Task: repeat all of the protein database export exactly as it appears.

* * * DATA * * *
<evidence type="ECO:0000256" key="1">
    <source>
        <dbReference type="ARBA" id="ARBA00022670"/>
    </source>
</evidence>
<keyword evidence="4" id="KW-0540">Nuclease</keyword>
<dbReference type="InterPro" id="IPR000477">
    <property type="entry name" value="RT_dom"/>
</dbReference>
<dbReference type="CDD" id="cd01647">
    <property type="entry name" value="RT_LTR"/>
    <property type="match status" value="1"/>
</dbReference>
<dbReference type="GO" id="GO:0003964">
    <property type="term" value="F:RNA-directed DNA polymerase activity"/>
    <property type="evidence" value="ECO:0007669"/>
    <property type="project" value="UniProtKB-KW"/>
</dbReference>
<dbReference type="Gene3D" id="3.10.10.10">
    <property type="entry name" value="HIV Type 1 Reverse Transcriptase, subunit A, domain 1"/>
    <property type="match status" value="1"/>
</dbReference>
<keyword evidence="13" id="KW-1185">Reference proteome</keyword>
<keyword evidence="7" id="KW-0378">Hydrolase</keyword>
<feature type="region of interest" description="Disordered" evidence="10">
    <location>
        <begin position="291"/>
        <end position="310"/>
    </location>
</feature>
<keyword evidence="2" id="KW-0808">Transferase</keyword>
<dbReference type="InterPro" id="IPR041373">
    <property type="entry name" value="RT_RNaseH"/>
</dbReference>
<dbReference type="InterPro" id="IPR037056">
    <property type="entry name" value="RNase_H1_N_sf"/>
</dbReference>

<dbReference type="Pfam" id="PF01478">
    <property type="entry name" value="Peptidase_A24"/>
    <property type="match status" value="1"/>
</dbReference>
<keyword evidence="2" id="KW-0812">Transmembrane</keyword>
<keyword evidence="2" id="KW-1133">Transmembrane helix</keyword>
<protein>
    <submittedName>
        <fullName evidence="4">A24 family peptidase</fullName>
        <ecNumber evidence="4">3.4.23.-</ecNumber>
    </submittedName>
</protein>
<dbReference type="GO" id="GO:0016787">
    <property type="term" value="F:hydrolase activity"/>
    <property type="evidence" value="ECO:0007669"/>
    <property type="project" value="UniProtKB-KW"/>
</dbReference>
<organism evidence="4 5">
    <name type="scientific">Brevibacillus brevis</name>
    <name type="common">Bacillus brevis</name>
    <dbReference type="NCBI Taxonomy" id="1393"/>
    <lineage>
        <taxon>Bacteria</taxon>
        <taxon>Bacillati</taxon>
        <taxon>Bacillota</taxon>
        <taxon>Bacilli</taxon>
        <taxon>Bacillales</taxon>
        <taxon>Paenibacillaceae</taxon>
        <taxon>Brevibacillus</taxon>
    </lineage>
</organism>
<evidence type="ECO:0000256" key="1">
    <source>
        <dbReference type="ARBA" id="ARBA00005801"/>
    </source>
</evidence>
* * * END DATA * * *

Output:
<evidence type="ECO:0000256" key="1">
    <source>
        <dbReference type="ARBA" id="ARBA00022670"/>
    </source>
</evidence>
<keyword evidence="4" id="KW-0540">Nuclease</keyword>
<dbReference type="InterPro" id="IPR000477">
    <property type="entry name" value="RT_dom"/>
</dbReference>
<dbReference type="CDD" id="cd01647">
    <property type="entry name" value="RT_LTR"/>
    <property type="match status" value="1"/>
</dbReference>
<dbReference type="GO" id="GO:0003964">
    <property type="term" value="F:RNA-directed DNA polymerase activity"/>
    <property type="evidence" value="ECO:0007669"/>
    <property type="project" value="UniProtKB-KW"/>
</dbReference>
<dbReference type="Gene3D" id="3.10.10.10">
    <property type="entry name" value="HIV Type 1 Reverse Transcriptase, subunit A, domain 1"/>
    <property type="match status" value="1"/>
</dbReference>
<keyword evidence="13" id="KW-1185">Reference proteome</keyword>
<keyword evidence="7" id="KW-0378">Hydrolase</keyword>
<feature type="region of interest" description="Disordered" evidence="10">
    <location>
        <begin position="291"/>
        <end position="310"/>
    </location>
</feature>
<keyword evidence="2" id="KW-0808">Transferase</keyword>
<dbReference type="InterPro" id="IPR041373">
    <property type="entry name" value="RT_RNaseH"/>
</dbReference>
<dbReference type="InterPro" id="IPR037056">
    <property type="entry name" value="RNase_H1_N_sf"/>
</dbReference>

<dbReference type="Pfam" id="PF01478">
    <property type="entry name" value="Peptidase_A24"/>
    <property type="match status" value="1"/>
</dbReference>
<keyword evidence="2" id="KW-0812">Transmembrane</keyword>
<keyword evidence="2" id="KW-1133">Transmembrane helix</keyword>
<protein>
    <submittedName>
        <fullName evidence="4">A24 family peptidase</fullName>
        <ecNumber evidence="4">3.4.23.-</ecNumber>
    </submittedName>
</protein>
<dbReference type="GO" id="GO:0016787">
    <property type="term" value="F:hydrolase activity"/>
    <property type="evidence" value="ECO:0007669"/>
    <property type="project" value="UniProtKB-KW"/>
</dbReference>
<organism evidence="4 5">
    <name type="scientific">Brevibacillus brevis</name>
    <name type="common">Bacillus brevis</name>
    <dbReference type="NCBI Taxonomy" id="1393"/>
    <lineage>
        <taxon>Bacteria</taxon>
        <taxon>Bacillati</taxon>
        <taxon>Bacillota</taxon>
        <taxon>Bacilli</taxon>
        <taxon>Bacillales</taxon>
        <taxon>Paenibacillaceae</taxon>
        <taxon>Brevibacillus</taxon>
    </lineage>
</organism>
<evidence type="ECO:0000256" key="1">
    <source>
        <dbReference type="ARBA" id="ARBA00005801"/>
    </source>
</evidence>